Esophageal eosinophilia is encountered in clinical practice as esophageal biopsies are being obtained in patients with GI symptoms other than classical symptoms of eosinophilic esophagitis.
The prevalence, determinants and clinical relevance of esophageal eosinophilia identified irrespective of symptoms are unclear.
Dr Sealock and colleagues determined the prevalence and risk factors of esophageal eosinophilia with or without eosinophilic esophagitis in a nonselected group of patients undergoing endoscopy and in primary care patients.
A cross-sectional study in a single VA centre in which we obtained at least one esophageal biopsy from patients presenting to elective endoscopy, as well as a sample of patients eligible for screening colonoscopy recruited from primary care clinics.
The doctors defined esophageal eosinophilia by 15 eosinophils in a single HPF.
|The prevalence of esophageal eosinophilia was 2% in patients undergoing elective endoscopy|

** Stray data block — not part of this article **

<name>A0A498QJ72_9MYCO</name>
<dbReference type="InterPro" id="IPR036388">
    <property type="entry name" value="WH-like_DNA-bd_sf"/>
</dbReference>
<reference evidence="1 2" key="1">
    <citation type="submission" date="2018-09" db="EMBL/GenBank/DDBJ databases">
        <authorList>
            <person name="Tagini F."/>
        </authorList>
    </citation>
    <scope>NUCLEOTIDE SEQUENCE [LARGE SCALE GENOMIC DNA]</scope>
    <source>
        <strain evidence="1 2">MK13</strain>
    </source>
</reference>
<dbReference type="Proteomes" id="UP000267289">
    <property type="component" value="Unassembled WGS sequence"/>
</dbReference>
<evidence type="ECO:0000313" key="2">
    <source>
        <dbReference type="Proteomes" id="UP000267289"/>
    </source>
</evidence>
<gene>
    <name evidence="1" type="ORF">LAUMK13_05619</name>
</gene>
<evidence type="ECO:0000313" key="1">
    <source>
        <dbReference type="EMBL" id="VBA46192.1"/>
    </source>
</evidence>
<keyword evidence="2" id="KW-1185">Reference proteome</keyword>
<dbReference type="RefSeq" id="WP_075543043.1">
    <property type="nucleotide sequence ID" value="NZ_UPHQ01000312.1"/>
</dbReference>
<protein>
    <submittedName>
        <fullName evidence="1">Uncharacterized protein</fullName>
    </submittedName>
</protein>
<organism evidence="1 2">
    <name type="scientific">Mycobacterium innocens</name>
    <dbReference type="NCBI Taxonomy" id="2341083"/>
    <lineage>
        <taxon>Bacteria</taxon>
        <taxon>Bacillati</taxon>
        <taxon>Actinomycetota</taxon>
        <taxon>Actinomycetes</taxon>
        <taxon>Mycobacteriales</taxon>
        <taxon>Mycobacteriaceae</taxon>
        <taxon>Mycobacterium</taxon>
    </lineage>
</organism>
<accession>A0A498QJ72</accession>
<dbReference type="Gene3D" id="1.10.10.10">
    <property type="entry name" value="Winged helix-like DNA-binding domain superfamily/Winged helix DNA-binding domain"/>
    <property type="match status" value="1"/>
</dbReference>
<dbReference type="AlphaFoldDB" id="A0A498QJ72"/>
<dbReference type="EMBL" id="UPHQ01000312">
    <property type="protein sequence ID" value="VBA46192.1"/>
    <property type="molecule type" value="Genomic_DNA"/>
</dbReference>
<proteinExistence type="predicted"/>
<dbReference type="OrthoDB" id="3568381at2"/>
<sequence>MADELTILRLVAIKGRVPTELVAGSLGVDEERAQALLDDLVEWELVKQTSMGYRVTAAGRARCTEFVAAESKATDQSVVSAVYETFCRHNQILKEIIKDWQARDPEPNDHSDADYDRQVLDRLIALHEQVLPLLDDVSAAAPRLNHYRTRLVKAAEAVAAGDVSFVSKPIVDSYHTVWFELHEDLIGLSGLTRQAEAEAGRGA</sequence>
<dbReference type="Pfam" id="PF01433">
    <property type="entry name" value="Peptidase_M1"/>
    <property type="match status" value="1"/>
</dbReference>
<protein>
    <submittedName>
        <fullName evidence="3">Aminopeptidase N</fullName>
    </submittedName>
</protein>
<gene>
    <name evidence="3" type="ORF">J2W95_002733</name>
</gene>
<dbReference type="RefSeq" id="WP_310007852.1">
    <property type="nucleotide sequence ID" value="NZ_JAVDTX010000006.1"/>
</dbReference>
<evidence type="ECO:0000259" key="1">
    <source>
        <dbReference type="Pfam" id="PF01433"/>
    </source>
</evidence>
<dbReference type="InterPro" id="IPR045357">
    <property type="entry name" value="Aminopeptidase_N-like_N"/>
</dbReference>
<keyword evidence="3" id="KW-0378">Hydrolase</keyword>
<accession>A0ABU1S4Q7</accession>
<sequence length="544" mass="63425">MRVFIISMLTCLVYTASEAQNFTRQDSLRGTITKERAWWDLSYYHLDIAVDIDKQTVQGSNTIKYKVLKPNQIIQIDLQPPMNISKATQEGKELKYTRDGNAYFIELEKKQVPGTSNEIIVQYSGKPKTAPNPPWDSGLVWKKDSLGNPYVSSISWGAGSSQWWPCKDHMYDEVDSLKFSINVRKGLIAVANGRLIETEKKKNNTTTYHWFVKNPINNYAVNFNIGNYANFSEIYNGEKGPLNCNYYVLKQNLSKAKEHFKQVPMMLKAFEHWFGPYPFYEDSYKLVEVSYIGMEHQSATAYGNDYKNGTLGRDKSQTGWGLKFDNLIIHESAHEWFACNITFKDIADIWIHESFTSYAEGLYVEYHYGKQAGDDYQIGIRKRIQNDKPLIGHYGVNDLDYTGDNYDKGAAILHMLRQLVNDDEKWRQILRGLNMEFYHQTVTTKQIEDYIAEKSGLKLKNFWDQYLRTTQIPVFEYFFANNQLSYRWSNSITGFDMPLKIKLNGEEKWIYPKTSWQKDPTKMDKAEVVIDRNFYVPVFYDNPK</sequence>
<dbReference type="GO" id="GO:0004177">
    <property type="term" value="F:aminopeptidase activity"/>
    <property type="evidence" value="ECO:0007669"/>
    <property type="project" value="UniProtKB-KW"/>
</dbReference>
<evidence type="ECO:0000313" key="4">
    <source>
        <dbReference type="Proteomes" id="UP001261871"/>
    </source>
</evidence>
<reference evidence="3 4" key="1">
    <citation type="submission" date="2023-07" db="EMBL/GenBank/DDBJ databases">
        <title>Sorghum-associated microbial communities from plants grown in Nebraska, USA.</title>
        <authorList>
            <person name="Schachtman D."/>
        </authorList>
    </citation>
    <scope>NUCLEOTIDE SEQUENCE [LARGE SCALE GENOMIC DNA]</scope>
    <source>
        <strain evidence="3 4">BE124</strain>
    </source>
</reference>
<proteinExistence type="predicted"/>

|Alimentary Pharmacology & Therapeutics|
Eosinophilic esophagitis was defined as definite, probable or none depending on the presence of esophageal eosinophilia, acid-suppressive therapy and esophageal symptoms.
The research team identified esophageal eosinophilia in 33 of 1357 patients, of whom 9 had definite eosinophilic esophagitis, 17 had probable eosinophilic esophagitis.
The team observed that only 7 patients had esophageal eosinophilia without eosinophilic esophagitis .
The research team found that the prevalence of esophageal eosinophilia was 2% among patients undergoing elective endoscopy, and less than 1% among patients eligible for screening colonoscopy.
Seasonal allergies and esophageal strictures were associated with esophageal eosinophilia.
Dr Sealock's team commented, "The prevalence of esophageal eosinophilia was 2% among unselected patients presenting to endoscopy, most of whom have eosinophilic esophagitis."
"Eesophageal eosinophilia was present in less than1% in primary care patients none of whom had eosinophilic esophagitis."